After being denied admission to a Masonic lodge in Batavia, William Morgan secured a sizable advance from a local newspaper publisher for this work. That publisher, David Cade Miller, released this book after Morgan's death, presumably at the hands of the Masons. Because of the notoriety of the previous events, The Mysteries of Free Masonry Containing All the Degrees of the Order Conferred in a Master's Lodge became an instant best seller and an American classic.
At the time that this Free Masonry tell-all was published in 1826, it became a best seller, a status that can probably be attributed to the mysterious disappearance of its author, William Morgan, who was rumored to have been murdered at the hands of the Masons he had exposed. Sensationalism, it seems, has always sold books. Listeners with an interest in ritual and liturgy will be fascinated by Morgan's step-by-step descriptions of Masonic ceremonies. Ken Maxon is the convivial voice that brings life to this procedural material. On a contemporary note, the historic Mysteries of Free Masonry reminds listeners of the current anti-Scientology literature being published by dissatisfied practitioners.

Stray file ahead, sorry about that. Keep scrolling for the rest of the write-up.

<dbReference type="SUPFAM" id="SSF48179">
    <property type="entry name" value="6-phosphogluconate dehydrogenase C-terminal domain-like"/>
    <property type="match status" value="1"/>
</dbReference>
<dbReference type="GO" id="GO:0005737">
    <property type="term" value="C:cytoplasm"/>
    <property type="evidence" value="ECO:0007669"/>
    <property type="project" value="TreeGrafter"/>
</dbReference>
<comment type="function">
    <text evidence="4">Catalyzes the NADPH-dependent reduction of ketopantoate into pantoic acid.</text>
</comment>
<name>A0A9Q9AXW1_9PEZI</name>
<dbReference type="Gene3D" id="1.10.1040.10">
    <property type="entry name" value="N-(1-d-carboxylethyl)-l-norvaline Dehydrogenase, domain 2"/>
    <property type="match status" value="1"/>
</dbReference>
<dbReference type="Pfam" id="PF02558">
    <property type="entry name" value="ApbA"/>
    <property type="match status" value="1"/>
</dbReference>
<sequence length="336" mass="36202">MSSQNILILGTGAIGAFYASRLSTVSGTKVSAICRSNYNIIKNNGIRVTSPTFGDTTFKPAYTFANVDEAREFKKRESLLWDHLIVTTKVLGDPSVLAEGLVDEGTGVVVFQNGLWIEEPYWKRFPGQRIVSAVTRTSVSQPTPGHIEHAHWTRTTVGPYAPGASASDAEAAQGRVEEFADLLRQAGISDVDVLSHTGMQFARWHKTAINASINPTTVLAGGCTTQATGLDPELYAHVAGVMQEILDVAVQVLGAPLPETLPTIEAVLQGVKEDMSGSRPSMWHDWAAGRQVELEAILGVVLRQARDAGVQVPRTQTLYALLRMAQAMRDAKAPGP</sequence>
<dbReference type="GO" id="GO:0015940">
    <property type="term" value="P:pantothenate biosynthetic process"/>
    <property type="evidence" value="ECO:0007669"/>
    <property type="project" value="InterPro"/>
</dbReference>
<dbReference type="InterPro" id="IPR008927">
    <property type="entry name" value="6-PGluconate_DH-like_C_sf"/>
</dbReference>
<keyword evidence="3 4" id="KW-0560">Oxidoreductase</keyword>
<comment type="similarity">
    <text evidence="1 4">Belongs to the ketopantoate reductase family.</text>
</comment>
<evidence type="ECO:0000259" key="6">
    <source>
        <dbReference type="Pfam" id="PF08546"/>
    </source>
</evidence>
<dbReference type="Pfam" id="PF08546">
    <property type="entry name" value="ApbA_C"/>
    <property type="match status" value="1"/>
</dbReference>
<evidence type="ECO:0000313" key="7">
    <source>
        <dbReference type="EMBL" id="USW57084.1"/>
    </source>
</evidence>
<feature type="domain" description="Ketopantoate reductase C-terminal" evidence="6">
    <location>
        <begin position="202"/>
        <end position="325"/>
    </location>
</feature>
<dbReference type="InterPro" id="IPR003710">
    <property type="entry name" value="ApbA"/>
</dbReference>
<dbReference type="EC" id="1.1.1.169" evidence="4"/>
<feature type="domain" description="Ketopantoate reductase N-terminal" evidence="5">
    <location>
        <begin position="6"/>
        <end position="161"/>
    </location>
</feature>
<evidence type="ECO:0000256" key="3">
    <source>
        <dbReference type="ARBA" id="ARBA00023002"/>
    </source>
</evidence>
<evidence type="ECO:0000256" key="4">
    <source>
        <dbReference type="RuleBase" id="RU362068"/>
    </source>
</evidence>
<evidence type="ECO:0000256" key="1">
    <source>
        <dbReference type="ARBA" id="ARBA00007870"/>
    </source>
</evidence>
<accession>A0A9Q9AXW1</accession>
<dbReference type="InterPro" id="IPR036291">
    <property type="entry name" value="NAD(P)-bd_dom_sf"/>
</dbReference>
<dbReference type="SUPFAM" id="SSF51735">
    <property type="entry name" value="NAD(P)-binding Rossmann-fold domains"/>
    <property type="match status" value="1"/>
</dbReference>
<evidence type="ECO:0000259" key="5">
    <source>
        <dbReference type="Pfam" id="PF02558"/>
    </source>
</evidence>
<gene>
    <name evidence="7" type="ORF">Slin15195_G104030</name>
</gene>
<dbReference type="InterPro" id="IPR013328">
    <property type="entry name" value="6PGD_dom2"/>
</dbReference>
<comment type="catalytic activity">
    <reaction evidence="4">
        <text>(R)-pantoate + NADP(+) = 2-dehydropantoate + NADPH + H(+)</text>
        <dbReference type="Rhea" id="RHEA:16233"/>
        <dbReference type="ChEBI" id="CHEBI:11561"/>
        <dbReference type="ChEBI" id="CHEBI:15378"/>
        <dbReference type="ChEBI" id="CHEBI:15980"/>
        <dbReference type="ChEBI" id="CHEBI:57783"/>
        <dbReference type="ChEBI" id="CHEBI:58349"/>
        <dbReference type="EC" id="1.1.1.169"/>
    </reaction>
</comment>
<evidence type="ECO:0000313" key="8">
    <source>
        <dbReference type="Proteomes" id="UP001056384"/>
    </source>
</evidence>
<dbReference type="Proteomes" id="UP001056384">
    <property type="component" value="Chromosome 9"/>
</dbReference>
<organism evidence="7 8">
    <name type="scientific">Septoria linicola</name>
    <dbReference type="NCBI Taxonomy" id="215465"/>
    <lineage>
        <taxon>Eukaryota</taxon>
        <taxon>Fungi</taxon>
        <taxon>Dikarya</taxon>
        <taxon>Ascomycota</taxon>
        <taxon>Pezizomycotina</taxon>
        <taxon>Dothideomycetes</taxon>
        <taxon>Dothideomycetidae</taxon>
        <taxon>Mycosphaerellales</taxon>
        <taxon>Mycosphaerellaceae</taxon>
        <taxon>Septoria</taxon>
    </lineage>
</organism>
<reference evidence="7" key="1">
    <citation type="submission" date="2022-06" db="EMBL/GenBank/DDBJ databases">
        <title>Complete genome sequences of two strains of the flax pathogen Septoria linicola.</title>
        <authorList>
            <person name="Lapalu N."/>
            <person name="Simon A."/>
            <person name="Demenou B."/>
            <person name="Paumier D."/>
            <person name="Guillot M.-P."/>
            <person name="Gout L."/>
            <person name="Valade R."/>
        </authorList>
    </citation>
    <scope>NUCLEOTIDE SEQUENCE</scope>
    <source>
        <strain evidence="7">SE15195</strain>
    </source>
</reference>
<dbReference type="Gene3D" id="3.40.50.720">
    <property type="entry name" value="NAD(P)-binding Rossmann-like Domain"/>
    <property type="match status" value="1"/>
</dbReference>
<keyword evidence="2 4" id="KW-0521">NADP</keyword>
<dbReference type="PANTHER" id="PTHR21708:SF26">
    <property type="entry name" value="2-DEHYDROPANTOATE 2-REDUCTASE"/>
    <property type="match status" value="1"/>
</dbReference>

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Most Boring Book Ever Written or Read Aloud
There must be some other way to present "The Mysteries" besides the verbatim reading out of every knock and question/answer ritual.
Yep. He did a good job with terrible material.
H could have not written the book
by not being performed at all
anger, it was a waste of money
It is a dreary and repetitive recital of the laws, codes and levels of Freemasonry.
- Marcia W Thompson